Return to: GROK Dot Com 12/1/2000

It’s Time to Go Beyond “Gee Whiz”

On the subway in New York City the other day, I overheard two forty-somethings discussing the amazing development of interactive computer games. They were waxing nostalgic about old adventure games and shaking their heads 'cause some of the stuff out there now looks almost like movies. “Wow” has taken on a whole new dimension. I got to musing the same can be said of the Internet. Pretty awesome pretty quickly! But how much of that “awesome” has translated into enough sales for you to turn a profit?

When it comes to using the Internet as a medium for sales, the game isn't about the wow of technology or the wow of design. It’s not even about the wow of marketing. E-commerce companies that have focused on the “wow” are going the way of the dodo, dying out faster than one major player every day; nobody even knows how fast the smaller ones are simply disappearing in silence. The time has come to move beyond wide-eyed wonder and put an emphatic wow into getting results. After all, if e-commerce isn’t about making enough sales at a low enough cost to turn a profit, why are you in it?

I know, I know. Even now it's still hard for lots of folks to get their minds around the idea the little screen on their desk connects them to billions of other people all over the globe. When the Internet was in its infancy (about five whole years ago, give or take a day), folks were incredibly "Gee whiz" about it. And rightly so. Ain't technology grand? Used to be you could read discussions about how the onslaught of folks using e-mail was a misuse of bandwidth! Next we got “Cool Site of the Day”. Lots of the sites they pick really are fascinating and fun, even if you can’t always figure out what they’re for. At least back at the beginning, just seeing what folks could do was its own form of entertainment - kinda like watching a little human learning to walk.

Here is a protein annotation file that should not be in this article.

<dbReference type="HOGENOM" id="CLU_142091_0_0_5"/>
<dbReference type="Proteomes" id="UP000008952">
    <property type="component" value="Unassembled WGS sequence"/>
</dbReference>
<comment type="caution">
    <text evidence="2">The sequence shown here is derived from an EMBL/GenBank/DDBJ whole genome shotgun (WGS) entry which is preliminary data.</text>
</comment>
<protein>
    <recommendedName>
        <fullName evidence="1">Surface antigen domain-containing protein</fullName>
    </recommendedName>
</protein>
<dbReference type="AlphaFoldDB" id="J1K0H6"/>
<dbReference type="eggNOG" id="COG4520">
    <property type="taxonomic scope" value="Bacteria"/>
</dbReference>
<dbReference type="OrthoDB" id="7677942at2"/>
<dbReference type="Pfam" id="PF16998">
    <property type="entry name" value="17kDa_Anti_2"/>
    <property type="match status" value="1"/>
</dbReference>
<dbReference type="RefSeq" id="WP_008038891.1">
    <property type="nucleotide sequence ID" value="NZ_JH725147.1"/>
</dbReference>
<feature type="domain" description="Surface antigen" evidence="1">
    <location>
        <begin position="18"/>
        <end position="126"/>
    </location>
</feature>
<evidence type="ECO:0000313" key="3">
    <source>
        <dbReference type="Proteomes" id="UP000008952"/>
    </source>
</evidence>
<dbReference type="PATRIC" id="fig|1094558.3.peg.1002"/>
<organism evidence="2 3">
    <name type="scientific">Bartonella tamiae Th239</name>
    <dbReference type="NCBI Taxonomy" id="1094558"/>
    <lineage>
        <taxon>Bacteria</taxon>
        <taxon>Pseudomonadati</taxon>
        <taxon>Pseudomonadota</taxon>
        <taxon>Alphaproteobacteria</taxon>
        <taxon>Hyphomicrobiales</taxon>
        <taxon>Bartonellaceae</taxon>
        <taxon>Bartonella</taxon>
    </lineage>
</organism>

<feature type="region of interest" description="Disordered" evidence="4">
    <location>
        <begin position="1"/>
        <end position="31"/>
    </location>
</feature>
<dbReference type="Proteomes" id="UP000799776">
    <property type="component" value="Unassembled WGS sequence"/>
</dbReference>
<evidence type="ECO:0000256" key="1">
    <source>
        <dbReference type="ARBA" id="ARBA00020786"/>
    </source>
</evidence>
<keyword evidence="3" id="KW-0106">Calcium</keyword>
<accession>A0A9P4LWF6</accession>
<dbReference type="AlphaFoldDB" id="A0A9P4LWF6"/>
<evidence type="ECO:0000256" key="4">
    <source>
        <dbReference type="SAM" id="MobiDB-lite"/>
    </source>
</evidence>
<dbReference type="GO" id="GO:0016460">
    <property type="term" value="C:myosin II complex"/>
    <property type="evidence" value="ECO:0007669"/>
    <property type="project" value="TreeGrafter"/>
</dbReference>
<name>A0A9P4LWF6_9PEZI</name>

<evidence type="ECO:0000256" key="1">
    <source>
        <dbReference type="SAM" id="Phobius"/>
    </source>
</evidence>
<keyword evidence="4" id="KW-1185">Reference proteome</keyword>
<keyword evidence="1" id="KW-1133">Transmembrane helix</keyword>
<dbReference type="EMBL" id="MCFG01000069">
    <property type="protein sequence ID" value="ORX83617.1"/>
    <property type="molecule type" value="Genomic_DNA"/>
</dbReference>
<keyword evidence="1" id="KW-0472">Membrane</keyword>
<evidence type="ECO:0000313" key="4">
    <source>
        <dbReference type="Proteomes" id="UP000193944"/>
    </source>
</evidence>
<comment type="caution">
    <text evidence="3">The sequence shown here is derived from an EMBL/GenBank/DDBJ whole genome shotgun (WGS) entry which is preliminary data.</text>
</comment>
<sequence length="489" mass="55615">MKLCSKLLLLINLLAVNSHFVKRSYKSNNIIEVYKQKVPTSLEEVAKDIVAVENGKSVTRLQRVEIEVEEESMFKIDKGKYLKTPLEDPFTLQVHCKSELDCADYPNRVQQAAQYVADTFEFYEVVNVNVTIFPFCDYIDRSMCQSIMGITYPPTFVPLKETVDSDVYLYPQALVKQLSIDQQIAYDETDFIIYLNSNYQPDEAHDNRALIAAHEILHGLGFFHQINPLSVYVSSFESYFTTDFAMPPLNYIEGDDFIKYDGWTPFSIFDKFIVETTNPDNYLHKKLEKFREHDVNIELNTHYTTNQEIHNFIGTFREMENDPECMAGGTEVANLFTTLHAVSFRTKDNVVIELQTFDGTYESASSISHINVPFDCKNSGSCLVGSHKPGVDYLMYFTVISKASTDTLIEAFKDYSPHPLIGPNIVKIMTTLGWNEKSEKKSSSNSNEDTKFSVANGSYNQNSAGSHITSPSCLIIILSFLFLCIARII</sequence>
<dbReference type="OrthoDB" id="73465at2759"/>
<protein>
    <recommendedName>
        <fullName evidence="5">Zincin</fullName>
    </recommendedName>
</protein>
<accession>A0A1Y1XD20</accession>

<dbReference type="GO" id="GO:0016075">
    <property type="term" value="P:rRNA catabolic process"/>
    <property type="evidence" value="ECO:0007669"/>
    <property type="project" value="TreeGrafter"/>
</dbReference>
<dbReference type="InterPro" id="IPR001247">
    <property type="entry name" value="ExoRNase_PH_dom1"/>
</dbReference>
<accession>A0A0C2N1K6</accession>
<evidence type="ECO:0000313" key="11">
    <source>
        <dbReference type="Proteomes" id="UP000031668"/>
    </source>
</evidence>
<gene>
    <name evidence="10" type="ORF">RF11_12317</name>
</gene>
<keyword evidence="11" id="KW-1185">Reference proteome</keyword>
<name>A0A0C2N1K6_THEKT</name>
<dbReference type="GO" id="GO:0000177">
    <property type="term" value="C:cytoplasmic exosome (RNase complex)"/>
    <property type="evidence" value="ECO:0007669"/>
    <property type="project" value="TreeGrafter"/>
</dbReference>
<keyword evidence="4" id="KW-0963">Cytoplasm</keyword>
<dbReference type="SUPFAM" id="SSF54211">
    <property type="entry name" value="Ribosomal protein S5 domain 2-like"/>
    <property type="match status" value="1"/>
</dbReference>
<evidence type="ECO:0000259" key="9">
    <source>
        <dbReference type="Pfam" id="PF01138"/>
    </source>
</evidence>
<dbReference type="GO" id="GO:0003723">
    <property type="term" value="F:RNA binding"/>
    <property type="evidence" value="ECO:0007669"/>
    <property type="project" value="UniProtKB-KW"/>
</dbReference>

And then that kid got to moving in a direction, except it was any direction. First there was, "We can use the web to disseminate our ideas!" Then, "The web is going to reach more people than any other medium we've known." And then (drum roll, please): "Hey! We can sell stuff on the web!" Commercial sites started appearing right and left, created by the "Cool Site" designers and programmers who discovered they could find a paying niche in e-commerce. Yet the sites they created weren't effective at selling at all. In retrospect ask yourself, “How could they be?” Is an expert in design an expert in sales? Is an expert in programming an expert in sales?

Inevitably (read that word again!), a huge number of those sites went (and continue to go) belly up. Being resourceful, you guys and gals looked for a solution. Since the sites had been designed by “experts”, the problem couldn’t be with the sites so it must be not enough traffic (or with those stupid customers who refused to adapt to the sites). Time to bring in the marketing experts. But (3 guesses what I’m going to ask): is an expert in marketing an expert in sales? And we all know by now, if we didn’t think about it ahead of time, driving more traffic to a site that can’t sell is worse than useless. You burn your cash, you burn your prospects, and you burn your reputation - otherwise it’s a wunnerful idea!

To recap, the Internet has evolved through three stages: from technology-centered to design-centered to marketing-centered. It was all useful provided we learn the lessons, and the fundamental lesson is successful selling is not about design or technology or marketing, it’s about sales. With a nod to Mark Twain: Everybody talks about online sales but nobody does anything about it. In fact, unless they’re pursued within the context of the expert sales process, design, programming and marketing can actually hurt your sales. If you’re going to survive, much less prosper, your site must enter Stage Four, it must become sales-centered . And while you’re at it, trash the notion that the Internet changes everything. It doesn't. Fundamental human psychology is the same as it was, and the process of coming to a “buy” decision is an emotional one. Your customers want what they’ve always wanted: a safe, simple, trustworthy, human-centered process to accomplish the transactions they would otherwise complete in the bricks and mortar world.

Want to make the Internet really work for you? Start thinking about how your site is going to replicate the time-tested, psychological interaction between two people who are involved in the sell / buy process. Leave the “gee whiz” stuff for the avant-garde who dare to go where no one has gone before. Most of your customers can’t follow and have already provided plenty of hard shopping data that they wouldn’t even if they could. And if those envelope stretchers do discover anything that will actually increase your sales, much less do so without breaking your budget, I promise I’ll let you know!

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Return to: GROK Dot Com 12/1/2000

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